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A Labour ex-minister who received hundreds of thousands of pounds from an alleged Chinese government agent has admitted to Sky News he did discuss policy with Christine Lee, but insisted she "gained no political advantage for the Chinese state from me".
In an exclusive interview, Brent North MP Barry Gardiner denied he felt "a fool" following the revelation that Ms Lee has been engaged in "political interference activities".
But the Labour former frontbencher admitted he was "very angry that somebody tried to use me in that way".
China denied the spying allegations late on Thursday night, saying it had "no need" to "buy influence" in any foreign parliament.
'Very poor investment'
Asked by Sky News chief political correspondent Jon Craig if he ever discussed Labour policy with Ms Lee, Mr Gardiner replied: "No, not in great detail, no."
And he suggested Ms Lee had received "a very poor investment" from the donations she gave to him, mainly to cover staffing costs in his office.
As well as receiving donations, Mr Gardiner had also been employing Ms Lee's son up until Thursday morning, which is when the MP said he was first told by the security services about Ms Lee "being a spy".
"I then went and I immediately contacted her son who has worked in my office as the diary manager and I asked him to tender his resignation forthwith, which he did," Mr Gardiner told Sky News.
"But I want to stress to you that the security services said to me they had no information that led them to believe that he was aware of his mother's illegal activity."
Ms Lee 'asked about MP's parents-in-law this week'
Mr Gardiner received more than £500,000 from Ms Lee over a period of six years. And he revealed he had spoken to her as recently as this week when, Mr Gardiner said, she enquired about his elderly parents-in-law.
But he added he had been "cautious" about his relationship with her "because I knew that she was a solicitor who acted for a number of Chinese businesses in the UK over a very long period of time".
Mr Gardiner, a junior minister in Tony Blair's government who then served in Jeremy Corbyn's shadow cabinet, revealed he had "spoken openly and frankly" with the security services "for a number of years" about his engagement with Ms Lee.
"At no time did they suggest that I cut off engagement with her," he added, as he stressed he had always been "totally transparent" about donations made to his office.
The Labour MP said he had been told by the security services that they have "no evidence at all" at the moment that the money his office received came from the Chinese state.
He also highlighted his past criticisms of the Chinese government, such as on climate change issues and human rights concerns.
And the former shadow energy minister denied he had been a "cheerleader" for the Hinkley Point C nuclear power station, which has been bankrolled by a Chinese state-backed firm.
Sir Ed Davey 'can't remember' Christine Lee
Parliamentary records show Liberal Democrat leader Sir Ed Davey received a £5,000 donation from Christine Lee in 2013 when he was energy secretary in the coalition government.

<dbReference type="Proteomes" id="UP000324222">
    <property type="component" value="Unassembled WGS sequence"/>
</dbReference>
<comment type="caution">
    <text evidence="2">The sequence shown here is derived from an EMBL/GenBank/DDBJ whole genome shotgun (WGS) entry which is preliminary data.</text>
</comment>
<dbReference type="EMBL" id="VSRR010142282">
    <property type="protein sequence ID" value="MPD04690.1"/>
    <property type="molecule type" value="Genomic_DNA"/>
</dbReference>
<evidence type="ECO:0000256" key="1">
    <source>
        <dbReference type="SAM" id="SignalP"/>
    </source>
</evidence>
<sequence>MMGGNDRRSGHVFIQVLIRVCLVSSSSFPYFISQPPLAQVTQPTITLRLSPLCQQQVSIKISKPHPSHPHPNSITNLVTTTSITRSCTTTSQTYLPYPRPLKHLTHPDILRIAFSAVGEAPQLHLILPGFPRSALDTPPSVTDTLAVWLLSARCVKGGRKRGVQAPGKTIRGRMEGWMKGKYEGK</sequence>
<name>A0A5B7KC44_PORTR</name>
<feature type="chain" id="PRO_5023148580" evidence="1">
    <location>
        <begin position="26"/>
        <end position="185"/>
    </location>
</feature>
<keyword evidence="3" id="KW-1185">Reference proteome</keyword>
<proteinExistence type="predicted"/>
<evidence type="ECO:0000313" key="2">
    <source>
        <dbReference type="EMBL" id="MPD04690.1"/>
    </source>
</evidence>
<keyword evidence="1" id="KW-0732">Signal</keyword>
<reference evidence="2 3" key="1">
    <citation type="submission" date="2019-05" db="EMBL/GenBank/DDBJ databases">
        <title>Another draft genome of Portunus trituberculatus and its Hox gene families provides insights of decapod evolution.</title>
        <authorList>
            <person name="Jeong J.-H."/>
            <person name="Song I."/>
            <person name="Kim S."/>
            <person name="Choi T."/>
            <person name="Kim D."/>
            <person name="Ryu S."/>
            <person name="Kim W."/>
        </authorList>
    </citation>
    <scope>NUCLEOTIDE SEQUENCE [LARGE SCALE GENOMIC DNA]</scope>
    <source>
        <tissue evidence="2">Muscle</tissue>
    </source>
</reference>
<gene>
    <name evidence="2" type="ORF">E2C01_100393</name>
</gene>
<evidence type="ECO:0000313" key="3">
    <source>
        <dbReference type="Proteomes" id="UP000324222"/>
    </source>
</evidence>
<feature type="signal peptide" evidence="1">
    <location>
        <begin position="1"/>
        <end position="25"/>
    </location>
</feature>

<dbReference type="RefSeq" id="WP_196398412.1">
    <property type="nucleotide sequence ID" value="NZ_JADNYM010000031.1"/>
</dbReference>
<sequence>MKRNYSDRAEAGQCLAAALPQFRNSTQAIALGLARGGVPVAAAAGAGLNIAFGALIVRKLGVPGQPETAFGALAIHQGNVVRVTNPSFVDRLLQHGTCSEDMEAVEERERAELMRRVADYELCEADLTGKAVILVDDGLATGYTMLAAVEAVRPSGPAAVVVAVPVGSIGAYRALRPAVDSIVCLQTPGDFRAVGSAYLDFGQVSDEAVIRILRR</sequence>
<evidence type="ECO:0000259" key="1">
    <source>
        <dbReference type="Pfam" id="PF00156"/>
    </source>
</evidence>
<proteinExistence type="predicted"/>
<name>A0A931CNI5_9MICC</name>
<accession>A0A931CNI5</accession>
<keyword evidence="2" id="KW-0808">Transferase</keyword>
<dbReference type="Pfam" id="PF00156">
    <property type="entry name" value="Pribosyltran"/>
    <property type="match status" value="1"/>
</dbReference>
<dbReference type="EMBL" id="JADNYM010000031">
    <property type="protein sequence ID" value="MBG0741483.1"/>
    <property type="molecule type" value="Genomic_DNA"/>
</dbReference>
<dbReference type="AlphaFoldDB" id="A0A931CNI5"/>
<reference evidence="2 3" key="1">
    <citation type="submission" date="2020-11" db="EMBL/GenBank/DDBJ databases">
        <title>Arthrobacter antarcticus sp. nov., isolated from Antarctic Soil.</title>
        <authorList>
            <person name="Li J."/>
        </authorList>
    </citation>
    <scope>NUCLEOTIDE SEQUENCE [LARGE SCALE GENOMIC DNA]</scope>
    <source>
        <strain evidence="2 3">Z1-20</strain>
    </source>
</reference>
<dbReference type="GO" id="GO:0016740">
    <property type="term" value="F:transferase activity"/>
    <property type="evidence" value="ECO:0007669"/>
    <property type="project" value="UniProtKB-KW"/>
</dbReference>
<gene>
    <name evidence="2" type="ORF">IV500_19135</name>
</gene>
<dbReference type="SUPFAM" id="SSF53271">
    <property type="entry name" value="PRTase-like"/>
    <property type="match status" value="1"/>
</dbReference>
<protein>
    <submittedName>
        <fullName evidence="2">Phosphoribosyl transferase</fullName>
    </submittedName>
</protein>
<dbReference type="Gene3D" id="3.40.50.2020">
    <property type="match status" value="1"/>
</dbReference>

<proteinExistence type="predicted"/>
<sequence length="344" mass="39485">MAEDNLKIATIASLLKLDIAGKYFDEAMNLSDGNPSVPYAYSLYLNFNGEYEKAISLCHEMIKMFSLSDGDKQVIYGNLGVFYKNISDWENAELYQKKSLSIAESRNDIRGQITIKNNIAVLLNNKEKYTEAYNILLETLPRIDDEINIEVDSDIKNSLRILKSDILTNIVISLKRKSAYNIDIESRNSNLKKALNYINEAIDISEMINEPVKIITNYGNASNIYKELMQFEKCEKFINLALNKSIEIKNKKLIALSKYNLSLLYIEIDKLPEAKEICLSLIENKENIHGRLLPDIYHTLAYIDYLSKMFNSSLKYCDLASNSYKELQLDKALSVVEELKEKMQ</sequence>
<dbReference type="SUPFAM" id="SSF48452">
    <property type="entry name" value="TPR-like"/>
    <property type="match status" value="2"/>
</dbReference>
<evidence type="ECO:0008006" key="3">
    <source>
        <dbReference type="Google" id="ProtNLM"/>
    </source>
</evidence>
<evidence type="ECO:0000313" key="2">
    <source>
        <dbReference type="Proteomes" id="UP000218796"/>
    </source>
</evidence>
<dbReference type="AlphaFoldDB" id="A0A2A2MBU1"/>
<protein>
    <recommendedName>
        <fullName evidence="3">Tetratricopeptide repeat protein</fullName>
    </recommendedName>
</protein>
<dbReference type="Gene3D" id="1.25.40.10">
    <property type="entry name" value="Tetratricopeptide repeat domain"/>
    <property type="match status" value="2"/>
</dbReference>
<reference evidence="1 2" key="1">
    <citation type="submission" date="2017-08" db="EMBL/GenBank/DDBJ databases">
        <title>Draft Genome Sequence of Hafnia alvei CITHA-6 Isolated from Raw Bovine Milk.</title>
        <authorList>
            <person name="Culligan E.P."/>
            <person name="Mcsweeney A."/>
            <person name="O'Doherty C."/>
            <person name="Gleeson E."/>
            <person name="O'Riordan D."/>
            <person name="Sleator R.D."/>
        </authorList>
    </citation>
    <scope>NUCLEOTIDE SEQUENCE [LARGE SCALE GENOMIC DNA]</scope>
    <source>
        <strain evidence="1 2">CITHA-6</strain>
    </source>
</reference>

Speaking to Sky News on Friday, Sir Ed said he was "shocked" at the revelation.
"I can't even remember this woman, to be frank," he said.
"The real issue is how the Chinese government, through different agents, are trying to infiltrate our democracy. We need to make sure, and our secret services need to make sure, we are fully protected - that is the key thing, and it is the key thing all along.
"So I really hope that this now enables parliament with Mr Speaker in the lead of that working what our security services to make sure that across the piece every politician and all political parties are properly protected from this type of infiltration."
Case 'shows intelligence system is working'
Security minister Damian Hinds said the fact Ms Lee was detected shows the intelligence system is working.
He told Sky News: "This isn't a story about one British politician or even one political party.
"This is a story, an incident, an item about how other states can seek to influence our country in different ways, one of which is political interference, and one of the ways of doing that is through provision of finance.
"Of course, that's a concern but I mean, what came out yesterday, this is an example of our system working, this is our world-leading intelligence and security services discovering this and finding a way to disrupt it."
Ms Lee has now had a "Point of Light" award she received in 2019 from then prime minister Theresa May rescinded.
Mr Gardiner pointed to that award as he described how Ms Lee "was operating as a legitimate person in the UK".
"This is somebody who received awards from the British prime minister," he said. "This is somebody who, to all intents and purposes, was operating as a legitimate person in the UK.
"It now is clear, because the security services have this information, that she was acting to try and gain influence.
"I am very clear, and I believe the security services are clear, that she did not manage to do that. She gained no political advantage for the Chinese state from me in any way whatsoever."